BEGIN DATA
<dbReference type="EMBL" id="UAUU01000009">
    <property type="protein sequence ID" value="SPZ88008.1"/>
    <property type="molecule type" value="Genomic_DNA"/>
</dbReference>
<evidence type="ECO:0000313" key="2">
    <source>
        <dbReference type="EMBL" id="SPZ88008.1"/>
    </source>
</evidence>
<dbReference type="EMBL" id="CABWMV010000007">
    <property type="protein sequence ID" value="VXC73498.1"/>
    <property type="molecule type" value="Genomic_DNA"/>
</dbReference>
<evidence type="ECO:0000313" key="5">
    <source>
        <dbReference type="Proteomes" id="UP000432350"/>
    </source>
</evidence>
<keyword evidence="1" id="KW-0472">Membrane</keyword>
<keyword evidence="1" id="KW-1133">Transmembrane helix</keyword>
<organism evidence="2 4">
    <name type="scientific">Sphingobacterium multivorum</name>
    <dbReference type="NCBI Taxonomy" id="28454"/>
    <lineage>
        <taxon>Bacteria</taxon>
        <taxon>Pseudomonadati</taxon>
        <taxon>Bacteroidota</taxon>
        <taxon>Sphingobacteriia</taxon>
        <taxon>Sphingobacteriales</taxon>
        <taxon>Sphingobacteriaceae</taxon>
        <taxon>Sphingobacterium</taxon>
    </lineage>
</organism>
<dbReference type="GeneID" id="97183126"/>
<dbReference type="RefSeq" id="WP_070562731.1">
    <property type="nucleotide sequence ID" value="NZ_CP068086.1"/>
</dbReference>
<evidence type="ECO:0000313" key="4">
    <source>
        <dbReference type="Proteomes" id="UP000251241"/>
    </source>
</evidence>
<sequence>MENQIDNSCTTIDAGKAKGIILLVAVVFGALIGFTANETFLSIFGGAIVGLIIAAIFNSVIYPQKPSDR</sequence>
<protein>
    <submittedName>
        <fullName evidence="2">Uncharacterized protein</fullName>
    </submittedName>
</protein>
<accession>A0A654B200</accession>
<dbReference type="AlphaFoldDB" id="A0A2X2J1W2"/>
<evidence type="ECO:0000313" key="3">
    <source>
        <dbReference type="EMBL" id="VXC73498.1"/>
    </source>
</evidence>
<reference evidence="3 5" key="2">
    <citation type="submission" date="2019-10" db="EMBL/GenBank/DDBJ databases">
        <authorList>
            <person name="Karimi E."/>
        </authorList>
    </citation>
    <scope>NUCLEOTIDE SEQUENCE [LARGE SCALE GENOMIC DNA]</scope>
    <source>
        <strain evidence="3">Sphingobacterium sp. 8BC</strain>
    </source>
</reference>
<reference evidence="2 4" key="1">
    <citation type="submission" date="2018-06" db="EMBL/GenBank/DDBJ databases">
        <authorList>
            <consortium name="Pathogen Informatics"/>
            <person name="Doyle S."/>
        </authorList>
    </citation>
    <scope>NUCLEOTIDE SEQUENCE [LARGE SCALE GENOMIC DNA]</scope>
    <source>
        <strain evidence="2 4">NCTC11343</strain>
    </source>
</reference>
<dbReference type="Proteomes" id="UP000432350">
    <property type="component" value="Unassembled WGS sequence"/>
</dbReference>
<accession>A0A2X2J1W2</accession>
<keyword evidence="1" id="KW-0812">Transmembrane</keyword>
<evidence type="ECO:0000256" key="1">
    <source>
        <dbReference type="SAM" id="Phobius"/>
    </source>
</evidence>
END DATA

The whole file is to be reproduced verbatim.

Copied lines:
<dbReference type="EMBL" id="UAUU01000009">
    <property type="protein sequence ID" value="SPZ88008.1"/>
    <property type="molecule type" value="Genomic_DNA"/>
</dbReference>
<evidence type="ECO:0000313" key="2">
    <source>
        <dbReference type="EMBL" id="SPZ88008.1"/>
    </source>
</evidence>
<dbReference type="EMBL" id="CABWMV010000007">
    <property type="protein sequence ID" value="VXC73498.1"/>
    <property type="molecule type" value="Genomic_DNA"/>
</dbReference>
<evidence type="ECO:0000313" key="5">
    <source>
        <dbReference type="Proteomes" id="UP000432350"/>
    </source>
</evidence>
<keyword evidence="1" id="KW-0472">Membrane</keyword>
<keyword evidence="1" id="KW-1133">Transmembrane helix</keyword>
<organism evidence="2 4">
    <name type="scientific">Sphingobacterium multivorum</name>
    <dbReference type="NCBI Taxonomy" id="28454"/>
    <lineage>
        <taxon>Bacteria</taxon>
        <taxon>Pseudomonadati</taxon>
        <taxon>Bacteroidota</taxon>
        <taxon>Sphingobacteriia</taxon>
        <taxon>Sphingobacteriales</taxon>
        <taxon>Sphingobacteriaceae</taxon>
        <taxon>Sphingobacterium</taxon>
    </lineage>
</organism>
<dbReference type="GeneID" id="97183126"/>
<dbReference type="RefSeq" id="WP_070562731.1">
    <property type="nucleotide sequence ID" value="NZ_CP068086.1"/>
</dbReference>
<evidence type="ECO:0000313" key="4">
    <source>
        <dbReference type="Proteomes" id="UP000251241"/>
    </source>
</evidence>
<sequence>MENQIDNSCTTIDAGKAKGIILLVAVVFGALIGFTANETFLSIFGGAIVGLIIAAIFNSVIYPQKPSDR</sequence>
<protein>
    <submittedName>
        <fullName evidence="2">Uncharacterized protein</fullName>
    </submittedName>
</protein>
<accession>A0A654B200</accession>
<dbReference type="AlphaFoldDB" id="A0A2X2J1W2"/>
<evidence type="ECO:0000313" key="3">
    <source>
        <dbReference type="EMBL" id="VXC73498.1"/>
    </source>
</evidence>
<reference evidence="3 5" key="2">
    <citation type="submission" date="2019-10" db="EMBL/GenBank/DDBJ databases">
        <authorList>
            <person name="Karimi E."/>
        </authorList>
    </citation>
    <scope>NUCLEOTIDE SEQUENCE [LARGE SCALE GENOMIC DNA]</scope>
    <source>
        <strain evidence="3">Sphingobacterium sp. 8BC</strain>
    </source>
</reference>
<reference evidence="2 4" key="1">
    <citation type="submission" date="2018-06" db="EMBL/GenBank/DDBJ databases">
        <authorList>
            <consortium name="Pathogen Informatics"/>
            <person name="Doyle S."/>
        </authorList>
    </citation>
    <scope>NUCLEOTIDE SEQUENCE [LARGE SCALE GENOMIC DNA]</scope>
    <source>
        <strain evidence="2 4">NCTC11343</strain>
    </source>
</reference>
<dbReference type="Proteomes" id="UP000432350">
    <property type="component" value="Unassembled WGS sequence"/>
</dbReference>
<accession>A0A2X2J1W2</accession>
<keyword evidence="1" id="KW-0812">Transmembrane</keyword>
<evidence type="ECO:0000256" key="1">
    <source>
        <dbReference type="SAM" id="Phobius"/>
    </source>
</evidence>